Open letter to Tito Mboweni, National Treasury, SALGA and CoGTA
From Dear South Africa
Let’s put a freeze on municipal increases in rates and taxes until this economic downturn is behind us.
In the midst of one of the worst economic downturns in recent memory, South Africans are expected to set aside their own personal and financial difficulties and front up inflation-plus increases in rates and taxes.
A study by the United Nations Development Programme (UNDP) published in August 2020 suggests up to a third of South African households have been pushed out of the middle class into vulnerability. Estimates show that the lockdowns may have cost the country one million permanent jobs. By the best estimations South Africa may only fully recover from this economic shock by 2024.
Yet, municipalities across the country demand increases of 6% or more on municipal rates when the country is suffering. The disciplines and frugality of the marketplace are seemingly absent when councilors award themselves generous pay increases while service levels decline. As we have seen, most increases feed the ballooning wage and salary demands of local government – precious little is allocated to maintenance or infrastructure upgrades.
Figures from Stats SA show local government spending increased by 12.2% for the year to March 2020, driven largely by increased spending on employee costs – now nearly a third of total municipal spending.Unfortunately, local government has become insensitive to the pain experienced by the rest of the country.
The latest Ratings Afrika Municipal Financial Sustainability Index (MFSI) for the fiscal year to June 2020 recently examined the 105 largest local municipalities plus eight metros in South Africa. This report shows it will take R51 billion to prevent a total collapse of municipalities and bring them on a level footing to pay their creditors.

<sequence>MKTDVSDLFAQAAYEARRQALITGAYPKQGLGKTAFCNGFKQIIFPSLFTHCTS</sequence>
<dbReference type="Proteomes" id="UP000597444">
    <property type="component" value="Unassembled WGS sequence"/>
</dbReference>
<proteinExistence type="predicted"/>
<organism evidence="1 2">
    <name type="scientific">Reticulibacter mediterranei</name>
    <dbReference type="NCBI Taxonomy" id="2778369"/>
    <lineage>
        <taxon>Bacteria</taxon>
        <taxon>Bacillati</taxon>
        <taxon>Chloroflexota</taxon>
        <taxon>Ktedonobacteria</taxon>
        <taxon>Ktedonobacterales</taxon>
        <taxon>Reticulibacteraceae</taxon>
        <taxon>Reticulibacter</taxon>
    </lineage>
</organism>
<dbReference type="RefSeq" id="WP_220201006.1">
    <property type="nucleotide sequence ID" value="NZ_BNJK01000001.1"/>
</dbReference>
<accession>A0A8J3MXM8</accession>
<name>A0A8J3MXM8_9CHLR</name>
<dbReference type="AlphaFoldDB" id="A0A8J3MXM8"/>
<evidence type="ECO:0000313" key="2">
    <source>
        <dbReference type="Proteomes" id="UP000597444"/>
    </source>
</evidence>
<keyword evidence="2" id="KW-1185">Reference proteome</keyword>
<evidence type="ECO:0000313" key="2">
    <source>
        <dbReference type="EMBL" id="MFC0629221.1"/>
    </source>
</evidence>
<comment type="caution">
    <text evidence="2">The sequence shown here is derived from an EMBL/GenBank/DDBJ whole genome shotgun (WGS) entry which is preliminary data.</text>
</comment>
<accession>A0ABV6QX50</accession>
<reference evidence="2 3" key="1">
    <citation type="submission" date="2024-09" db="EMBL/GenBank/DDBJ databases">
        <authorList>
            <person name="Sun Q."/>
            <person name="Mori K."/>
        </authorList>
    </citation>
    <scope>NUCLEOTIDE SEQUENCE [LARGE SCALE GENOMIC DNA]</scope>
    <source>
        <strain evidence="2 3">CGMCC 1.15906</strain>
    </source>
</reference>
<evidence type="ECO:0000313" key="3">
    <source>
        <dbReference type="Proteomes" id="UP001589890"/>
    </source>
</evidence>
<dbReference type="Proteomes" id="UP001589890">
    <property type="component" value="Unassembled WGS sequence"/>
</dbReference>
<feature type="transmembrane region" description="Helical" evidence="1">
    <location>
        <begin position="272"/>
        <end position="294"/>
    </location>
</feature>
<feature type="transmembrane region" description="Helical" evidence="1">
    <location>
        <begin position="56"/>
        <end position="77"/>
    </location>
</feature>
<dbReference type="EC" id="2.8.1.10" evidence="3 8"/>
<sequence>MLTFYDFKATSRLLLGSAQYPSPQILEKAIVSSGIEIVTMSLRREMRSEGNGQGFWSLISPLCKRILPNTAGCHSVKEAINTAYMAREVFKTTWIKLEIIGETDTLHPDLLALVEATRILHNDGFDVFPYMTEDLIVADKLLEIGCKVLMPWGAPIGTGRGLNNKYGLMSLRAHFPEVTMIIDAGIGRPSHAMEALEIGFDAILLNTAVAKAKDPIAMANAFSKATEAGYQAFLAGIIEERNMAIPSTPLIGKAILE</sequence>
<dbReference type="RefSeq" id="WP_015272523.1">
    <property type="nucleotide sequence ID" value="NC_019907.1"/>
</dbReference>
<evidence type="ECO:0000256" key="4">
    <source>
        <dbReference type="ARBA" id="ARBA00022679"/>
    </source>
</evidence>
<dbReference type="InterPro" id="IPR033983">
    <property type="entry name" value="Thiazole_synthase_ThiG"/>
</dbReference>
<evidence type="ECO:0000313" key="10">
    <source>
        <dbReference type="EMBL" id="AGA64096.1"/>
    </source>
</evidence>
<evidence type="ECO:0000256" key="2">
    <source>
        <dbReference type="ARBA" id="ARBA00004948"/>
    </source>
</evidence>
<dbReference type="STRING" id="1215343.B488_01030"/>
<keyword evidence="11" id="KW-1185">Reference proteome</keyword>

“Unfortunately, this R51 billion burden will have to be carried by the already overstressed taxpayers” notes the survey.
The deteriorating financial position of municipalities is in plain sight. There are declining service levels, potholes unrepaired for years, sewage spills into public spaces and rivers, and municipal debtors’ books that appear increasingly uncollectible. R18 out of every R100 now goes uncollected, against a target of collection rate of 95%.
It is against this background that we urge Minister Mboweni, National Treasury, SA Local Government Association (SALGA), and the Department of Cooperative Governance and Traditional Affairs (CoGTA) to impose an immediate freeze on rates and tax increases at the local government level.
The Municipal Property Rates Act contains checks and balances to protect property owners. The “General Guidelines” issued as an addendum to the Act in March 2020 states the following:
“The Minister responsible for local government, with the concurrence of the Minister of Finance, can limit the cent amount in the Rand rate that municipalities impose, if such proof can be provided that such a cent amount in the Rand rate on specific category of properties is materially and unreasonably prejudicing national economic policies, economic activities across municipal boundaries or the national mobility of goods, services, capital or labour.”
Therefore, it is entirely within the Minister responsible for local government’s power (with the concurrence of the Minister of Finance) to impose a freeze on rates in the interests of national economic policy.
South Africans are already over-taxed. To continue to allow municipalities and metros to award themselves generous pay increases is to encourage resentment and disobedience – as that will surely follow.
We are not encouraging tax revolts, as we believe there are better ways to achieve fiscal responsibility. However, assuming this is business as usual cannot continue.
Rates and tax increases at local government level must be halted until South Africa is restored to pre-Covid lockdown levels of employment and economic activity. In light of the above, and on behalf of DearSA’s supporters but more importantly on behalf of the millions of South Africans who are suffering economically and subjected to deteriorating municipality management, we call on the Minister of Finance to put a freeze on municipal increases in rates and taxes until this economic downturn is behind us.